For International Cat Day we want to talk about learning about your cat. We all know that cats dance to the beat of their own drum. They are independent and don’t need human interaction with the exception of food and a 15 second head scratch. Anything more than 15 seconds and you’ll get bit! Kidding aside, we're going to cover:
- Body Language
Learning these elements will strengthen the bond of your furry one so let’s get started:
- Learn your cat’s body language - Look at the entire cat. Although we rely on certain key body parts when assessing posture, such as ear and tail position, the posture of these specific body parts must be taken into context with the entire posture of the cat.
Body postures can be subtle. For example, your cat may put her ears back a little, which may be hard for us to see.
Breed variations. Manx cats have a shortened tail or are missing the tail altogether, which may make it more difficult to communicate with us.
Body postures may change over time. Your cat may start out with fearful body postures, but as they learn that their behavior is effective, (i.e. their aggression works to drive scary people away) they may start to look more confident, even though her underlying motivation is fear.
Most cats with behavior problems tend to be fearful and stressed rather than confident. Panting, ears laid back, flattened against the head, refusing food, tail tucked under the body, legs tucked under the body, leaning away, crouched body are all signs of a fearful and stressed cat.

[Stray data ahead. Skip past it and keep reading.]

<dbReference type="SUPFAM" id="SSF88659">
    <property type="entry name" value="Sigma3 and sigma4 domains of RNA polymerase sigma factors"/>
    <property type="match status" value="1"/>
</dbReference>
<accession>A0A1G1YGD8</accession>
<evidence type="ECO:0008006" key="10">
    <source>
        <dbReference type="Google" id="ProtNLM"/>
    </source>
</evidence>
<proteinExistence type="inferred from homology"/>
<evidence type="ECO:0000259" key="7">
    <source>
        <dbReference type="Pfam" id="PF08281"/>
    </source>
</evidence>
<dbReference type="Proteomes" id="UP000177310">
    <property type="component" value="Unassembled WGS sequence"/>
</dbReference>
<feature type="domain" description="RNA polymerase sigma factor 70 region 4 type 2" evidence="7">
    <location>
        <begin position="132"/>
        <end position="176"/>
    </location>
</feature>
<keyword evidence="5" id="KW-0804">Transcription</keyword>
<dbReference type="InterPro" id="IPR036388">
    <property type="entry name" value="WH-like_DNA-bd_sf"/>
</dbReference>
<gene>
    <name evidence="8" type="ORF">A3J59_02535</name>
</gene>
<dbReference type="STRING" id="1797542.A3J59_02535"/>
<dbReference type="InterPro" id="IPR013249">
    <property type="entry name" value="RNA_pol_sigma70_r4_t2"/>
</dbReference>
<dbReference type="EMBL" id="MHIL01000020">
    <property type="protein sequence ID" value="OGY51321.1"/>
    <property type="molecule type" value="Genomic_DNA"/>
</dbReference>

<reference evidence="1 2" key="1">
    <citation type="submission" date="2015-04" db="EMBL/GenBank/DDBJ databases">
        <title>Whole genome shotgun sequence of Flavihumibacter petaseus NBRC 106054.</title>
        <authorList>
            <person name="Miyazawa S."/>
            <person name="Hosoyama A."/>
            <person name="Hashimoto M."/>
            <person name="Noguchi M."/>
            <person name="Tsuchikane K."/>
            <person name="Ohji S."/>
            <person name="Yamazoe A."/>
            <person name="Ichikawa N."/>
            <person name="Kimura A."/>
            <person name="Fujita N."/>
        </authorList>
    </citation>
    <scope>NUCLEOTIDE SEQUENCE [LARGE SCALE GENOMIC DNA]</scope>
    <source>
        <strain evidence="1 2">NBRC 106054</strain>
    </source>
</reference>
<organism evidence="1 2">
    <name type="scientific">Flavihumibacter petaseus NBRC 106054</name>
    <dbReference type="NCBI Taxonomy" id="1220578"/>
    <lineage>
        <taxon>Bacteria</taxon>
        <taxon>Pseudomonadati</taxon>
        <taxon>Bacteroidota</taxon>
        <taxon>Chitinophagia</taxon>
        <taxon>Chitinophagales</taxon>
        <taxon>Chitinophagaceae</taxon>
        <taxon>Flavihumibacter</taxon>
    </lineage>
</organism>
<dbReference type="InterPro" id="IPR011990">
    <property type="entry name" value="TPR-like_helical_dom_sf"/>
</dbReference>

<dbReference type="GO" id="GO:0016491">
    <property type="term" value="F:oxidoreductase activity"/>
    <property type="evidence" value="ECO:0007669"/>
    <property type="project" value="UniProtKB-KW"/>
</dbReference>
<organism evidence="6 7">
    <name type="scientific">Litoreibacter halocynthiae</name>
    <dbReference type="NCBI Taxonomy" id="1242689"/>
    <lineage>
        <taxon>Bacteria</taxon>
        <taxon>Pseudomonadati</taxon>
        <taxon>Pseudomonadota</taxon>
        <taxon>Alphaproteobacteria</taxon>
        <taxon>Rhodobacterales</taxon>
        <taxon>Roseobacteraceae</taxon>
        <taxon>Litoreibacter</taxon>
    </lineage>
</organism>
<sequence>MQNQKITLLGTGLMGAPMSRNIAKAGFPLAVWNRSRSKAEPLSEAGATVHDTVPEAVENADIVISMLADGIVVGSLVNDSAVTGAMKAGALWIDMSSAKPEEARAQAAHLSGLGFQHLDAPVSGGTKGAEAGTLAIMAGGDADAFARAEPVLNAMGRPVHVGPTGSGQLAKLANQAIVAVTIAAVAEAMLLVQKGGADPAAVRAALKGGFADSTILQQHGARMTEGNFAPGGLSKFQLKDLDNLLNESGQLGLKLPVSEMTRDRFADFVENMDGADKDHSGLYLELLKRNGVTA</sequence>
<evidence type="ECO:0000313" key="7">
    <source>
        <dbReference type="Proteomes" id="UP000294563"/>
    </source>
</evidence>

Learn your cat’s personality - You'll learn a lot when you can interpret your cat's wide vocabulary of meows. They'll tell you when it's time to get up (when your cat wants you too!), when they are feeling affectionate and if they're feeling threatened or in pain.
"Meow" is an all-purpose word. Your cat may be saying "meow" as a greeting ("what’s going on?"), a command ("Give me food, stop petting me"), an objection ("Touch me at your own risk") or an announcement ("Here's your mouse"). Some people have watched their cats walking around the house meowing to themselves.
Purring is a sign of happiness (mostly). Cats purr whenever they're happy, even while they’re eating. Sometimes, however, a cat may purr when they are anxious or sick, using a purr to comfort themselves, like a child sucking his thumb.
Growling, hissing or spitting indicate a cat who is annoyed, frightened, angry or aggressive. Leave this cat alone.
A howl (they sound like loud, drawn-out meows) tells you your cat is in some kind of distress—stuck in a closet, looking for you or in pain. Find your cat if they are making this noise. However, in unneutered and unspayed cats, these sounds are part of mating behavior (and very annoying). And if your cat is elderly, they may be suffering from a cognitive disorder (dementia) and may howl because he's disoriented.